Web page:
Uber and Lyft drivers win battle over unpaid unemployment benefits

It is the latest development in a protracted labor rights battle among so-called workers that seeks to be classified as employees to secure benefits such as employer-funded health care and sick leave. Many tech companies, including Uber and Lyft, argue that their workers are independent contractors.

Court records show New York drivers – Md Islam, Doh Ottara, Abdul Raman and Harnek Singh – were filed for unemployment in March, when the city emerged as an early US nuisance in the Kovid-19 epidemic.

Judge Lahan DeArcy Hall issued an early injunction in favor of the drivers on Tuesday morning. His ruling required the state’s labor department to send full unemployment payments to the drivers to which they are entitled, while their case moves through the court.

The New York Taxi Workers Alliance, a labor rights group, filed a lawsuit in May on behalf of drivers after the state failed to send the drivers the full unemployment payment amount state employees were entitled to.

NYTWA told CNN Business that Uber and Lyft’s lobbyists first persuaded the state’s Department of Labor to file their rideshare drivers for federal unemployment benefits designated for independent contractors rather than designated benefits for employees .

Drivers say they have been forced to wait longer to receive a lower unemployment check under the federal unemployment program to fix their rate of benefits rather than the gross rate employees receive Uses workers’ net earnings. As a result, most Uber and Lyft drivers have to wait 10 weeks to achieve a minimum weekly unemployment rate of $ 180 for independent contractors, instead of just three weeks for a maximum rate of $ 504 per week for employees, according to NYTWA Has been forced.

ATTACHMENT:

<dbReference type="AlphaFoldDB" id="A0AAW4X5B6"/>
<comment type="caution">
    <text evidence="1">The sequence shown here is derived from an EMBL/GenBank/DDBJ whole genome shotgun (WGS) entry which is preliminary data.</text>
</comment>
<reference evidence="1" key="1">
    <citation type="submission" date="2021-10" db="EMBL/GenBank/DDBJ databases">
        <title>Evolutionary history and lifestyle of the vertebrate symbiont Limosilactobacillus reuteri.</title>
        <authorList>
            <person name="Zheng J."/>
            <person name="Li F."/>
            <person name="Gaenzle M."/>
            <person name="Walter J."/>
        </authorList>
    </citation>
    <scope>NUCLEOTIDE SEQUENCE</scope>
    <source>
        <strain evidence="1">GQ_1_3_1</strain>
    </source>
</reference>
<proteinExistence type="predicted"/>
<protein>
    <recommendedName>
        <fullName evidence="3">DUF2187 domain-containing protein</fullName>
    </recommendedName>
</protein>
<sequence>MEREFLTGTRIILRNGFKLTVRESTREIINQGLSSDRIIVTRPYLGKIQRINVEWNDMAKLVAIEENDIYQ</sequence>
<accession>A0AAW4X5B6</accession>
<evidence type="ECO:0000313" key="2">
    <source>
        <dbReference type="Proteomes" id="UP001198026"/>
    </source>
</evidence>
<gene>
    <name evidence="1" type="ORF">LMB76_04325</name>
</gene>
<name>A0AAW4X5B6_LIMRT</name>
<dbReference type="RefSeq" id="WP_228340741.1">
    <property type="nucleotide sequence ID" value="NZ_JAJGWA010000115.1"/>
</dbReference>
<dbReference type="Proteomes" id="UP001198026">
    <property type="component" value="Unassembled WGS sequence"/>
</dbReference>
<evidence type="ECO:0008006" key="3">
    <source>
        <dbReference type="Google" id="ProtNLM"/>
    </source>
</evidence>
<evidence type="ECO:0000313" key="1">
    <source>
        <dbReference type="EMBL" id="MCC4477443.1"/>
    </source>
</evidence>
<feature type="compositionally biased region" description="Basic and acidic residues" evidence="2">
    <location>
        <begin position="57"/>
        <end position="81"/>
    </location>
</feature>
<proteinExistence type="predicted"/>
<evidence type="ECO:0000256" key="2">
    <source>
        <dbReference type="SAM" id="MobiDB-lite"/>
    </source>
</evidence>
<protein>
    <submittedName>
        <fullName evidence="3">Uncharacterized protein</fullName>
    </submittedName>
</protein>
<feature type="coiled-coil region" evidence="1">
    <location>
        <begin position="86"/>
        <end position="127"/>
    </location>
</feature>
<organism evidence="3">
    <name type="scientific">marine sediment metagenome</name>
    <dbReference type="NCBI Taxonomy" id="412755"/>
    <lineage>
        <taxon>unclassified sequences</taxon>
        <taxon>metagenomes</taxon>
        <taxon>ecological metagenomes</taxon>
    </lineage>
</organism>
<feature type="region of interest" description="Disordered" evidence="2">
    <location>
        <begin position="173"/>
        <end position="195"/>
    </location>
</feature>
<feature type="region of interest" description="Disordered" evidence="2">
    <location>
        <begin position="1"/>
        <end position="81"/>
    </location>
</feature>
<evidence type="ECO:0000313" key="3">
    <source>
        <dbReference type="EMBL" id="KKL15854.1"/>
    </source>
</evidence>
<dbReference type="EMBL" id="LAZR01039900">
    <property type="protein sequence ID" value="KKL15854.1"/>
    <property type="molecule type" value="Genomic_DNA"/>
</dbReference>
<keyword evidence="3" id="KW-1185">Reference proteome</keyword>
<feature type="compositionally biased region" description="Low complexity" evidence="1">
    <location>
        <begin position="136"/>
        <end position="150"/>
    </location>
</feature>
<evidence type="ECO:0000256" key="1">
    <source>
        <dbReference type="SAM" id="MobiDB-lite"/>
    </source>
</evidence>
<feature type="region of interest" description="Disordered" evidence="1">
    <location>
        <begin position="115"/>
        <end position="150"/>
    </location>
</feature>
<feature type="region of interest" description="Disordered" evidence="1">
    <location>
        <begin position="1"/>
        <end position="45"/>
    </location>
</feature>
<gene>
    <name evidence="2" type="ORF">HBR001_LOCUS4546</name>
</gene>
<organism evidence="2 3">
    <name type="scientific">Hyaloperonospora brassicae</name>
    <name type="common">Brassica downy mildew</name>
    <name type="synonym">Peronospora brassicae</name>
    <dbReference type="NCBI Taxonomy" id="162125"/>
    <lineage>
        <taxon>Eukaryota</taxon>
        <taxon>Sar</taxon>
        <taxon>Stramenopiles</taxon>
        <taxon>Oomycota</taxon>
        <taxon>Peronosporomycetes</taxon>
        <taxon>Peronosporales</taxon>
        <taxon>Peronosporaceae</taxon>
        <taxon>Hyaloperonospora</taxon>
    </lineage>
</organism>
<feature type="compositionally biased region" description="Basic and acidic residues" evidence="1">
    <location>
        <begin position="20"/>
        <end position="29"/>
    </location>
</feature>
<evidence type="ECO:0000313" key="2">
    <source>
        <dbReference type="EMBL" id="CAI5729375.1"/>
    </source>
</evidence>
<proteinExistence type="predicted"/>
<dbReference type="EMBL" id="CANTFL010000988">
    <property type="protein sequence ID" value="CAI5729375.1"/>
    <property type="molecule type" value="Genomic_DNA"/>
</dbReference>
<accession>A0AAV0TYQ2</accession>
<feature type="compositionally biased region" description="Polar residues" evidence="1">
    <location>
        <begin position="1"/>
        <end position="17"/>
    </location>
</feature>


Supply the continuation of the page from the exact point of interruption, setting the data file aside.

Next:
In his ruling, Judge Hall stated that the state labor department’s denial or delay in unemployment benefits “is sufficient to establish irreparable damage to the plaintiff.”

The Taxi Workers Alliance celebrated the ruling on Tuesday afternoon. “We are very happy,” NYTWA Executive Director Bhairavi Desai told CNN Business. “There is no question that justice has long been delayed, but we are thrilled that it has finally arrived.”

A spokesman for the state Department of Labor said it was “reviewing the decision and considering all our options.”

“Regardless, the Department of Labor is providing benefits to rideshare drivers in New York and is committed to continuing that support,” the spokesman said.

Uber and Lyft are two gig companies that spent a combined $ 110 million promoting the California Ballot initiative known as Prop-22, which will be on the ballot of California voters in November. The measure, after passing a law last year by state lawmakers, would reclassify gig-app workers as independent contractors, because last year gig companies were required to identify their employees as employees.

Uber told CNN Business that its drivers prefer being classified as independent contractors because it allows them to work when they want, rather than on a schedule set by their employer. The company also said that independent drivers could potentially make more money without wage limits set by unions and employment laws.


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